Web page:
I’m a big fan of processes. I tell salespeople all the time that there are two ways to sell, by process or by accident.
Doing things by process allows you to do things much more consistently. Having a process makes it easier to transfer skills from an experienced employee to a newer, less experienced one.
I believe in the power of planning and when people ask for my help with planning I share a well thought out eight step planning process. Things done by process are simply done better.
Except when they are not.
Some companies have processes that are so good they haven’t changed them in years. There is a story about a young accountant in the UK in the late 1990’s who was in his first annual budget review meeting. There was an item in the budget for “screens” and the amount was substantial. He asked what the screens were for and no one seemed to know. The line item had been there “forever” so each year they added a percent or two for the item and they moved on.
Well the young accountant was more curious than the more experienced people on the team so he did a little investigating. He determined that the line item first appeared in the budget in the early 1940’s so in fact it wasn’t there forever. It turns out the “screens” were first purchased to place on top of the manufacturing plant’s smokestacks. Apparently there were planes from another country flying over England at night. They were using the fire at the bottom of the smokestacks as targets for the bombs that were dropped from the planes.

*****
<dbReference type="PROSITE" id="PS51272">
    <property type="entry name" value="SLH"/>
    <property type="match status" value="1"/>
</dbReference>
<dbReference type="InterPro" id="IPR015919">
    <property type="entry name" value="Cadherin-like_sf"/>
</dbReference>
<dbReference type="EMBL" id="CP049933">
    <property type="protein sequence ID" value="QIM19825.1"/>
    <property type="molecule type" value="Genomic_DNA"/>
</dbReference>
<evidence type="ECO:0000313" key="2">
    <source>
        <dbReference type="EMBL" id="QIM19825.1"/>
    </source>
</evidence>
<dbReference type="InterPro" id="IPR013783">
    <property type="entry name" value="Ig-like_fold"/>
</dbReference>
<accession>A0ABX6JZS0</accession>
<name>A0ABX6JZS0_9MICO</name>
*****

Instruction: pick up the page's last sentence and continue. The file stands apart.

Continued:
The young accountant did some additional research. He discovered that it had been a good many years since that other country had sent bombers over England to destroy their manufacturing plants. And yet screens were still being replaced each year because it was part of the company’s process.
And that’s when processes are not so good.
When a process, no matter how effective it may have once been, is allowed to replace thinking a host of problems can ensue.
Most leaders would tell me that their processes are well thought out. I’m sure that’s true but leaders shouldn’t be asking themselves if their processes are well thought out. The question every leader must ask, about every single one of their processes is, how old is the thinking that developed the process?
A process should never replace thinking. No team member or employee should ever be discouraged from questioning a process. Every process can be improved. Every process exists in a changing environment. To assume that any process never needs to change along with it’s environment is a very dangerous assumption.
So think about every process that exists within your organization. Do you know how it came into existence? Do you know if it is still needed and why? Do you know when it was last updated? Do you know the last time anyone even thought about the process before mindlessly following along without even considering why they were doing it?
If you can’t answer every single one of the questions with a high degree of specificity then you may have an opportunity for real improvement in your organization. Question every process and don’t stop until you have an answer. It’s likely those answers will bring improvement with them.
Never let a process, even a good one, keep you from thinking about how it could be improved. If you stop thinking you may one day find that even though the bombing has stopped you’re still hearing imaginary planes overhead.
2 thoughts on “The Process of Thinking”